Switzel, a Better Drink for Summer Hydration!

According to folklore from upstate New York farm communities, there is a beverage known for its superior ability to refresh and regenerate an individual after a long day of physical farm work in the late summer heat.  The name was called Switzel (also known as Swtichel), and today I am going to break down its properties from a Chinese Medical Perspective.


Like many folk remedies it is hard to trace back its origins and the original recipe.  In all honesty, it seems reasonable to assume that the recipe migrated north from Pennsylvania Dutch to upstate New York, and there are probably as many versions of the recipe as there were farm wives who made it.  For the sake of this article I’ll be discussing my family’s recipe, but please remember that ratios and ingredients were often changed to satisfy one’s own preferences (I have seen recipes where the molasses and vinegar ratios were switched).


The basic recipe consists of four main ingredients that are well preserved and available to common farmers a hundred and fifty years ago; vinegar, molasses, ginger and water.  From a Chinese Medical perspective, there are very good reasons for the excellent rehydrating and replenishing properties of Switzel.


First, in Chinese Medicine, sweet and sour foods generate fluids and act to strongly rehydrate a person.  These fluids will help clear the heat (the inflammation, lactic acid, and toxins) that may have accumulated from heavy physical labor or time in the summer sun.


The Ginger will Release the Exterior and Harmonize the Wei (the most superficial aspect of the body) and Ying (the middle level of the body) Levels.  Let me translate… Release the Exterior here means to open the pores.  This allows the heat that has accumulated throughout the day to leave the body.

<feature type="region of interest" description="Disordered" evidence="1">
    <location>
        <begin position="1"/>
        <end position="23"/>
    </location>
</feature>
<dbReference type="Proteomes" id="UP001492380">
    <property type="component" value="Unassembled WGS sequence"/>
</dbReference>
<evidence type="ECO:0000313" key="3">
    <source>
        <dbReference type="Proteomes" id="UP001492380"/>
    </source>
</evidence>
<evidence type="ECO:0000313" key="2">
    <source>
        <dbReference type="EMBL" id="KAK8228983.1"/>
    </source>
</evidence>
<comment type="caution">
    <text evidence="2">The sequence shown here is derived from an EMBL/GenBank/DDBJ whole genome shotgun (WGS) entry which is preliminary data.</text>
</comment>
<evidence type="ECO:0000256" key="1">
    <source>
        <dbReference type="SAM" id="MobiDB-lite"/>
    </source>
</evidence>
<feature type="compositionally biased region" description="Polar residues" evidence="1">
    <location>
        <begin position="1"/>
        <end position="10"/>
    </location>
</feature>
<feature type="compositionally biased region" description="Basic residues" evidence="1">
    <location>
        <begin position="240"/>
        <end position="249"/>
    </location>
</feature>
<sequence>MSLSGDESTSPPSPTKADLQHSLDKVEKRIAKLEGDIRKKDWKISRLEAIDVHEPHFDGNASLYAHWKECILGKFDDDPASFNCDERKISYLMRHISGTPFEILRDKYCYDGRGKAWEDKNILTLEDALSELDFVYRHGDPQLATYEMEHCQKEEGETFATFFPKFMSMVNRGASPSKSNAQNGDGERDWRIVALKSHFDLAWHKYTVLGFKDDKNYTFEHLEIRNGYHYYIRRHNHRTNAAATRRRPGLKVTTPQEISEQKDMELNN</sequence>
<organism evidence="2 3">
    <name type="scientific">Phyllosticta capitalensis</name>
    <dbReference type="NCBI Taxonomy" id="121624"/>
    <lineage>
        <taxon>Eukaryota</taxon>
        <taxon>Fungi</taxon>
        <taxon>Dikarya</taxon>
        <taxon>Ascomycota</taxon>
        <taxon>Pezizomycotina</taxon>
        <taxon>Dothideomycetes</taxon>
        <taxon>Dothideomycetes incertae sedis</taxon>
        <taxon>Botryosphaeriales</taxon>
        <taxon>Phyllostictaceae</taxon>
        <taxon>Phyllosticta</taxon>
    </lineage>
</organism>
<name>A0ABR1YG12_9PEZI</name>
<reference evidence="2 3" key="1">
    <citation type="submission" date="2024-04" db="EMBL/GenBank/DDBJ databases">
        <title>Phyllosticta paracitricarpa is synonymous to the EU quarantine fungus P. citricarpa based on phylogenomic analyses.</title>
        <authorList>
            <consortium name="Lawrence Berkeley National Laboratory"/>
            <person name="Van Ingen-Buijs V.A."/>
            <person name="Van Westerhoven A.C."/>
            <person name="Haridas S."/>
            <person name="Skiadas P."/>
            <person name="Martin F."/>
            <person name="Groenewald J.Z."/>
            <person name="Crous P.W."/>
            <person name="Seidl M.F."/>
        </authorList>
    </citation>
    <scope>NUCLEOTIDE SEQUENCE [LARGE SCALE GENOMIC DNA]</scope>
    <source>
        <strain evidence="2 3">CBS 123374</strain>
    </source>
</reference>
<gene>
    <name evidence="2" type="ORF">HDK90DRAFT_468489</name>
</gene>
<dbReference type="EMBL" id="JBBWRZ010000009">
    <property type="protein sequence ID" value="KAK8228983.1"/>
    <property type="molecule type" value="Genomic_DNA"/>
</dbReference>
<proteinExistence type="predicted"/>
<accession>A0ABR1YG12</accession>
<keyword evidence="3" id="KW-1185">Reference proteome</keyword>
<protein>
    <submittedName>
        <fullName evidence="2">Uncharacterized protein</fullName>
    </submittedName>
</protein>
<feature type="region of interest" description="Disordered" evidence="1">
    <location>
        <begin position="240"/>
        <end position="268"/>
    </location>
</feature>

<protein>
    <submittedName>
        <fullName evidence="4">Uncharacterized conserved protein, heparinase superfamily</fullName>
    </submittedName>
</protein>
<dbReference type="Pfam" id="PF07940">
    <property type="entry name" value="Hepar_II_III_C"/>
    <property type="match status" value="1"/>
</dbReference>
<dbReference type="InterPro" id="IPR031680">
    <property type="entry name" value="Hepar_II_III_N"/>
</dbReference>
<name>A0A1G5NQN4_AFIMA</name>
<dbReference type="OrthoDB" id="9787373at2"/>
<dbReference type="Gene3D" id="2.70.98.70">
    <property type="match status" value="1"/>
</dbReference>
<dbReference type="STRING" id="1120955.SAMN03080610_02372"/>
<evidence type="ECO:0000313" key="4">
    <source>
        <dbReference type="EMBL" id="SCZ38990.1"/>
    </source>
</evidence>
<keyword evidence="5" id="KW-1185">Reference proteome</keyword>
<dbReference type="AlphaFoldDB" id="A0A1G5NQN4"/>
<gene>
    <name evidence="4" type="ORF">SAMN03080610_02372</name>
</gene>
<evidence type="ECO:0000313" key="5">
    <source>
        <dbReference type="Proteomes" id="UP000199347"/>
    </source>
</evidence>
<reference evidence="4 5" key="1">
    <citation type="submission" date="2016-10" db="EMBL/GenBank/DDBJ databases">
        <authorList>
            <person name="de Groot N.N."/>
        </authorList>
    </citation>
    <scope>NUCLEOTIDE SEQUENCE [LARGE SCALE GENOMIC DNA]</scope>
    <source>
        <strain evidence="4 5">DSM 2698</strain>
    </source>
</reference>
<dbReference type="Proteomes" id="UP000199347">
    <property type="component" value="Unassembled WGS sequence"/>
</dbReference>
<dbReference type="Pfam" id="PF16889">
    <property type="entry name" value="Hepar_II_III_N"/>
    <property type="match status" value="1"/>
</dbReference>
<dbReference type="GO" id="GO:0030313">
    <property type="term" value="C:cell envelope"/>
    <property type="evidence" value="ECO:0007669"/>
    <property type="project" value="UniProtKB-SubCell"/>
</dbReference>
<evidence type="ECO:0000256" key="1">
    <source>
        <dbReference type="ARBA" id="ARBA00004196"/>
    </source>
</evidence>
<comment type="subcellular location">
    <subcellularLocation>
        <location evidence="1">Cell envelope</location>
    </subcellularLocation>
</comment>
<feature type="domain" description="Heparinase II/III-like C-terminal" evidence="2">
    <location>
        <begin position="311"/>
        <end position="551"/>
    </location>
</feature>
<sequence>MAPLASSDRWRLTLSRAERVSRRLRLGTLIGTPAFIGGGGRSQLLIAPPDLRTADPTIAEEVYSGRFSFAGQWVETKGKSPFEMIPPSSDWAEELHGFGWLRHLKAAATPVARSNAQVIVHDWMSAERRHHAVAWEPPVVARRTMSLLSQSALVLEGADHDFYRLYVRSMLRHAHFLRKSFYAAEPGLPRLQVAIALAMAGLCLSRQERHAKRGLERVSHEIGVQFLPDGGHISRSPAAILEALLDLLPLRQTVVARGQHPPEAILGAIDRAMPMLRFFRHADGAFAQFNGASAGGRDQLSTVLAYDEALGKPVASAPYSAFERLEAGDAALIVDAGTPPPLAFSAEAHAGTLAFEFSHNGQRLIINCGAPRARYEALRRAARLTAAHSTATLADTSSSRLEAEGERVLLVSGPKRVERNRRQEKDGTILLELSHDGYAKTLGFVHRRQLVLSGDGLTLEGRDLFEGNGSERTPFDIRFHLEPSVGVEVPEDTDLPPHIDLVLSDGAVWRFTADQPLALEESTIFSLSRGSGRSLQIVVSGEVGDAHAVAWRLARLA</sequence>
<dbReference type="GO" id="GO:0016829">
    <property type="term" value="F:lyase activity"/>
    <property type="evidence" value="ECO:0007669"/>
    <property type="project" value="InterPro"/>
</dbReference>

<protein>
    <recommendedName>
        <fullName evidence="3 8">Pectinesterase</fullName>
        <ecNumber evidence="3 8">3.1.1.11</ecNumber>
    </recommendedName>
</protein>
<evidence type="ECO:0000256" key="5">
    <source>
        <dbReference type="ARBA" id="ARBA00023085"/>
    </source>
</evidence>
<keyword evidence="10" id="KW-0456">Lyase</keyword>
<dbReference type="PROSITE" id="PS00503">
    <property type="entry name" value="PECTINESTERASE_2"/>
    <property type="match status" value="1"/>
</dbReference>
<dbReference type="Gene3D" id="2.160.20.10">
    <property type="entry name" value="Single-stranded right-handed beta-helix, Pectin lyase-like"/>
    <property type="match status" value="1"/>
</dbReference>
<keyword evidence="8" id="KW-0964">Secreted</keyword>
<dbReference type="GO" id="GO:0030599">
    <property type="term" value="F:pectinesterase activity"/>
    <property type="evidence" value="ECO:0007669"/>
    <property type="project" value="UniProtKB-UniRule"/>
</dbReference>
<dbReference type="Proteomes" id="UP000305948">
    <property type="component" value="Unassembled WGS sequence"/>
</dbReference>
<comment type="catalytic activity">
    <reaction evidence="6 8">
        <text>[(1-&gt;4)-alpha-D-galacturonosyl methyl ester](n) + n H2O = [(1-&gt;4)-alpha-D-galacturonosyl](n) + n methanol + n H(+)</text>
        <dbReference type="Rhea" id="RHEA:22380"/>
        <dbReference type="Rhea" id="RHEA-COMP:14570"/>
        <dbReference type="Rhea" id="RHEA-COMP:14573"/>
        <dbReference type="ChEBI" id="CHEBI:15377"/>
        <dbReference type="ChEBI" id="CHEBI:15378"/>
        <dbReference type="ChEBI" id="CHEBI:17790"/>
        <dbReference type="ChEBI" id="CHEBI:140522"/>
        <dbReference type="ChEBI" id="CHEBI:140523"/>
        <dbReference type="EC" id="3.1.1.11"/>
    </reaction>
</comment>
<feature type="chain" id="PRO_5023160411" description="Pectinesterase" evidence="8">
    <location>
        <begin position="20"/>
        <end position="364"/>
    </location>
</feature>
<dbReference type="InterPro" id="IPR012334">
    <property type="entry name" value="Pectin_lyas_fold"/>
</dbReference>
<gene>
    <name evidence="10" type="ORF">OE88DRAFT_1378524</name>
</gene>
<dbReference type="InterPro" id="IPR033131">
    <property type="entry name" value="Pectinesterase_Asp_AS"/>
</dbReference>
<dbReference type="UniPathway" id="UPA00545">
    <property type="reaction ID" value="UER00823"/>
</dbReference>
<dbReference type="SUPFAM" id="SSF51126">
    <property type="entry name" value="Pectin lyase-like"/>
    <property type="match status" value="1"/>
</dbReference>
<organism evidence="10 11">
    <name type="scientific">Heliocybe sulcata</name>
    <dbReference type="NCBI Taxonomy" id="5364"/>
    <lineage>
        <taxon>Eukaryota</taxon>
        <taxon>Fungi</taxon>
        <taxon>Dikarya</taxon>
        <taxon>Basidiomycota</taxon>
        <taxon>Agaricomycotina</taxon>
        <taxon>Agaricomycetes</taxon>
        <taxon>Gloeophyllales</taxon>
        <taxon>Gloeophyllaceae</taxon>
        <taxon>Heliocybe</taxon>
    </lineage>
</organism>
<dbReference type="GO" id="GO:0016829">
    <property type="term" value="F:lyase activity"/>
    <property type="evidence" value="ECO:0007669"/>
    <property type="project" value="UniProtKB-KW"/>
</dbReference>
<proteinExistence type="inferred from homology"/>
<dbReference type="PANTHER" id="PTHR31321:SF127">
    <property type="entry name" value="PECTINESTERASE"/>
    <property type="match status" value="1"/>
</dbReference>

Harmonizing the Wei and Ying Levels means that the resources from within the body can more easily be used to help the exterior’s resources that may have been damaged by heat or lost through sweating.


The Molasses and Apple Cider Vinegar contain trace minerals (electrolytes) which help move fluids into the cells of the body, more thoroughly increasing hydration.  Additionally, molasses nourishes blood and helps the muscles repair themselves while replenishing lost energy (don’t think Western Medicine here – think of “blood” as the total aggregate of the body’s resources (oxygen, sugar, nutrition, etc.)).  Even in Western thought, though, molasses contains a relatively high amount of nutrition and boasts a moderate glycemic load for a sweetener.


Finally, the sourness of the vinegar will direct the benefits of the beverage to the Liver.  The Liver is a thick, viscous organ that can be easily damaged by heat and lack of hydration.  The Liver stores blood and Yin and plays a major role in nourishing the muscles and sinews. If the Liver gets overly taxed, this can lead to insomnia, muscle cramps, fatigue and other issues of liver blood deficiency.


Switzel is an excellent concoction to fight the natural problems that arise from the heat of summer or extended physical activities.  When compared to commercial sports drinks, Switzel is a more natural (food based), nutritious, and less expensive way to replenish oneself, and it has the added ability to not only hydrate, but to also release the accumulated heat.  Maybe it is time for Switzel to be the official drink of the International Folk Art Market.


My Family’s Switzel Recipe:

¼ cup apple cider vinegar

½ cup molasses

2-3 Tbsp. grated fresh ginger

5-6 cups water (you can add or replace part of the water with soda water for a fizzy version)


Mix together and serve cold. You can adjust the amount of water to taste.



1 Comment
  • Juniper
    Posted at 22:40h, 29 August Reply

    This drink is amazing! I have been working in the yard this summer, and when I come in absolutely exhausted from the heat, I drink a glass of switzel and I am rehydrated and re-energized immediately. Thanks for this recipe, this is my new go-to drink!! (I prefer it with about 2/3 switzel and 1/3 sparkling water)

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